Anyway, the sudden fame starts to go to Jill's pretty young head and, when Hugh finally shows up (accompanied by a colleague: Levet), it's all Hugh can do to keep Jill's eyes from straying. Especially since Jill has managed to capture the attention of the wealthy Prince Ivan. Hugh has to go off to oversee a foreign plantation for quite some time, leaving Jill free to cat around. She's soon making enough money to where she moves out from Patsy's apartment (leaving a note telling Patsy that, since she's now a star, she can no longer consider staying in cheap lodgings). In less than thirty minutes Jill has changed from the pitiful young girl everyone felt so sorry for to nothing less than an Evil Woman. To misquote the poet: "Henceforth she is a scarlet scamp/A regular red-lipped, black souled Vamp!"
Both Patsy and Levet feel rather sorry for the absent Hugh (and it's clear that Patsy's feelings for Hugh sort of go a little further than tea and sympathy, if you catch my drift). Nonetheless Patsy has also grown fond of Levet and the two agree to marry (just before Levet has to go off to Africa to work alongside Hugh).
Okay, show of hands: how many of you out there could write the rest of the story?
Yeah, thought so. Jill runs off with Prince Ivan, and Patsy learns that her husband has fallen ill from a jungle fever. In desperation she sets out for Africa to be at his side . . . and here's where I stop spilling the beans about the plot. Suffice it to say that there are some Tense Moments for all concerned before all the pieces fall into proper place and we reach The End!
In retrospect "The Pleasure Garden" is something of a pedestrian soap opera (the sort of morality play which was in fashion during those times . . . i.e. "Daddy has taken to Drink", or "We cannot pay The Rent", or "Innocent Young Country Girl becomes corrupted by Fame in the Big City"). If there is anything of a recognizable "Hitchcock Style" in the film it lies in the development of characters (in this case courtesy of the screenplay by Eliot Stannard, who would find work in several other early Hitchcock films). As Jill, Carmalita Geraghty does a rather good job of pulling at the audiences heartstrings early on, and then ends up being the sort of person you'd hope would be found dead in an alleyway chewed on by rats. In her one can see a hint of future characters such as Miriam from "Strangers on a Train".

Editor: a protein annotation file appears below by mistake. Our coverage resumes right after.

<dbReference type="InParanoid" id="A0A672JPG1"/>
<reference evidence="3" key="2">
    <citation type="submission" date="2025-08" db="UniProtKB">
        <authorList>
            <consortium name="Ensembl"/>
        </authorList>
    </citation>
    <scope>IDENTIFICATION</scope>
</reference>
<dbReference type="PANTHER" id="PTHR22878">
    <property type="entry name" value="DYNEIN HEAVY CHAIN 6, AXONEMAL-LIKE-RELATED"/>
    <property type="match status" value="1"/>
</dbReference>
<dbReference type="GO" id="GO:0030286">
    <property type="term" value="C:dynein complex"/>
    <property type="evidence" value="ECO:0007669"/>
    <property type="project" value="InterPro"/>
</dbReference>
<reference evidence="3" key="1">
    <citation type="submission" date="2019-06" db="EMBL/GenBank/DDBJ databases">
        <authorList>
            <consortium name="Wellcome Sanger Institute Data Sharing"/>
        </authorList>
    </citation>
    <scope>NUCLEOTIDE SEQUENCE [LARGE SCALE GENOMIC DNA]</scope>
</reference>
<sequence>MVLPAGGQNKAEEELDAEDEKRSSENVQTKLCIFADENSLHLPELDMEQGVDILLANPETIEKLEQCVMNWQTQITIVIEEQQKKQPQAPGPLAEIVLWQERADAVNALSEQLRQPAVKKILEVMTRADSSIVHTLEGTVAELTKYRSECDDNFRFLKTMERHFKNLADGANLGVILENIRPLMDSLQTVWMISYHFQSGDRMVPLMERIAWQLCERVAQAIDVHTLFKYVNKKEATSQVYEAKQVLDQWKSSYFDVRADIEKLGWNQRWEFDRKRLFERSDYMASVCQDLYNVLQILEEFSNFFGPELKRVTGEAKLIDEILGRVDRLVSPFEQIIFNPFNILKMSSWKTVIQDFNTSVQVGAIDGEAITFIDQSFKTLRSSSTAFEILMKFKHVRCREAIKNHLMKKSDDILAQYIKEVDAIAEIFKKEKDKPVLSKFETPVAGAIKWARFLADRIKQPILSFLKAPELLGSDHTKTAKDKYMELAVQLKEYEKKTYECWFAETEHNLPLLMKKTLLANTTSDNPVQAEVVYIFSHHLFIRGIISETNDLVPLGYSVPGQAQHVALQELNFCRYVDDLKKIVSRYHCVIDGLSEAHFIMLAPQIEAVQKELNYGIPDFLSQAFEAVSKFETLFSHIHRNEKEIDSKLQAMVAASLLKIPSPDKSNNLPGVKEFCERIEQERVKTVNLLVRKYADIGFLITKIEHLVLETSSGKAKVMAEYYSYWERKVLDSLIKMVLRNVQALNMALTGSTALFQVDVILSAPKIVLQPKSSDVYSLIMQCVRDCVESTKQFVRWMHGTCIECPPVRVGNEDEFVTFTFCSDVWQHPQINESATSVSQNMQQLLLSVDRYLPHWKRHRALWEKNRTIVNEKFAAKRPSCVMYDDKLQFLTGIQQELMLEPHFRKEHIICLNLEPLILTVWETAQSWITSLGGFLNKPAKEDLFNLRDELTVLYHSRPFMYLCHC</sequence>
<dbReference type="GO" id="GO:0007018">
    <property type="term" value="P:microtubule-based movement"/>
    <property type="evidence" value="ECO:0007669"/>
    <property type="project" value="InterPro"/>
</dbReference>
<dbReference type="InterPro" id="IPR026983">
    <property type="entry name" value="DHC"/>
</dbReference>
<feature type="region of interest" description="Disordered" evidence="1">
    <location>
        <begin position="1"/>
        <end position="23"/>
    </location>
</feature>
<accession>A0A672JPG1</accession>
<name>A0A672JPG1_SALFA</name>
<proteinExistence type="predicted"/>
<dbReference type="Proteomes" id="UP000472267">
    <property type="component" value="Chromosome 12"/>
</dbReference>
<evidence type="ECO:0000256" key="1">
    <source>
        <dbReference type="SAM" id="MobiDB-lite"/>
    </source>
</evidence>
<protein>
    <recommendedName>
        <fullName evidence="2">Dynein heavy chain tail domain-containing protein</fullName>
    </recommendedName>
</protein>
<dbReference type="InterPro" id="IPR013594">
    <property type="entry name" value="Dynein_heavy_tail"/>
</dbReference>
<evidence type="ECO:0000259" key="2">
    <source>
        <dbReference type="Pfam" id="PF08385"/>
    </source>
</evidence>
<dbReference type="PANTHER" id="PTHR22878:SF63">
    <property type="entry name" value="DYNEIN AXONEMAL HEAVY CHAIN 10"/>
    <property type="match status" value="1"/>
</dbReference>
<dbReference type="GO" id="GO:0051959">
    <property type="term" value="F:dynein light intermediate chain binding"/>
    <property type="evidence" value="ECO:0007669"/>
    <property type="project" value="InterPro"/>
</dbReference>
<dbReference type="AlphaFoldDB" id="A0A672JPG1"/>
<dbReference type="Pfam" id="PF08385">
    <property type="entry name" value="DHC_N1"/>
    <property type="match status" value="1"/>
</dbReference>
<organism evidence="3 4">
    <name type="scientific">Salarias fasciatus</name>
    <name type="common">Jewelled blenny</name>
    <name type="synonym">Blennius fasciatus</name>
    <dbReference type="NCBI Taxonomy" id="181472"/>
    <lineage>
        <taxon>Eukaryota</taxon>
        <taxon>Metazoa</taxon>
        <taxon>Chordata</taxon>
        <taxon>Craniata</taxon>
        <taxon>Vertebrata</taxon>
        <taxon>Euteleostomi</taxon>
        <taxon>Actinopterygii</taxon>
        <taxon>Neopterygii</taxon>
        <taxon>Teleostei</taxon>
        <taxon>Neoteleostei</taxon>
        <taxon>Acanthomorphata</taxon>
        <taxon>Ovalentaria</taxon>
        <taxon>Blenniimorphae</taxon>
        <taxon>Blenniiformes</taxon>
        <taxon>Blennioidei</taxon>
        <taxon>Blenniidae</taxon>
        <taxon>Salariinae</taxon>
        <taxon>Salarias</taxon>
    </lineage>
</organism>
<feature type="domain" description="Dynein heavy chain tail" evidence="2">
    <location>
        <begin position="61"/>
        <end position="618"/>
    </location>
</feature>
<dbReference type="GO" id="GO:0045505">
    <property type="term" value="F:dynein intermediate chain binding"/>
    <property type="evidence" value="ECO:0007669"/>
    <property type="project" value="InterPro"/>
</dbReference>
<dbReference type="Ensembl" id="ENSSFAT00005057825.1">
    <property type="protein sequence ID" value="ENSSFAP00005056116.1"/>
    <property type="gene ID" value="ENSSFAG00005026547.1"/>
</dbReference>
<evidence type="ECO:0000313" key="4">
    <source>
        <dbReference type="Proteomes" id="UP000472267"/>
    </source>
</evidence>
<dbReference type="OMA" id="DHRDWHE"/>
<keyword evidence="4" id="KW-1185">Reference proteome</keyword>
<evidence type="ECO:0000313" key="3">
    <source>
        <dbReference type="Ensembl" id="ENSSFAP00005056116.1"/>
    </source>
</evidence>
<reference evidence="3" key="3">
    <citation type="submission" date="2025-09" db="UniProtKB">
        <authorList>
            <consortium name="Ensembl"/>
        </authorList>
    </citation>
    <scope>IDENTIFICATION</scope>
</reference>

Even closer, though, is Virginia Valli as Patsy. Worldly wise, and yet not entirely immune to tugs at the heartstrings, she is the spiritual ancestor to the characters Tippi Hedren would portray later on, or even perhaps Grace Kelly in "Dial M for Murder" or "To Catch a Thief". Possessing resourcefulness and generosity but, at the same time, becoming the victim of circumstances which can only be overcome through courage and, above all, love. As with many of the "bodice ripper" romance novels which are continually churned out, the audience can pretty much figure out how things will end. The trick (and the audience's interest) lie in seeing how matters develop.
Serious and dramatic, "The Pleasure Garden" does manage to serve occasional bits of humor. Perhaps accidentally, as with one scene where Valli is wandering the sidewalks and mooning over the fate of the betrayed Hugh. Levet (played with purposeful unspectacularness by Miles Mander) comes up behind her and startles her out of her thoughts with a touch on the arm. Here the audience can be forgiven for smiling and thinking: "You idiot! You don't just sneak up behind someone in a Hitchcock Film".
No opulent set scenes in this early effort. No interesting Greenwich Village apartments or national monuments. But Hitchcock managed to make do with what he had. In one early instance there's a nice brief shot of the club's dancers racing down a spiral staircase (perhaps later on invoking Hitch's eye for using interesting architecture as additional characters), and the scenes taking place at the African plantation provide a broad change from the show business lifestyle of the city, and yet are simple enough so that the audience remains focused on the action (the entire film only runs 75 minutes, so no long tracking shots here folks).
If "The Pleasure Garden" had been Hitchcock's only work as a director then one might've been inclined to let him drift into obscurity. But not entirely. The ins and outs of the story, plus the presentations of the actors, manage to hold interest long enough to where you want to ride out the entire film and see how it ends. In that, more than anything else, is the hint of the long and fascinating ride which the then-nascent Master of Suspense would become famous for.
All in all, I Rather Enjoyed the Movie.
(*Hitchcock and Alma would become engaged during the course of filming "The Pleasure Garden".)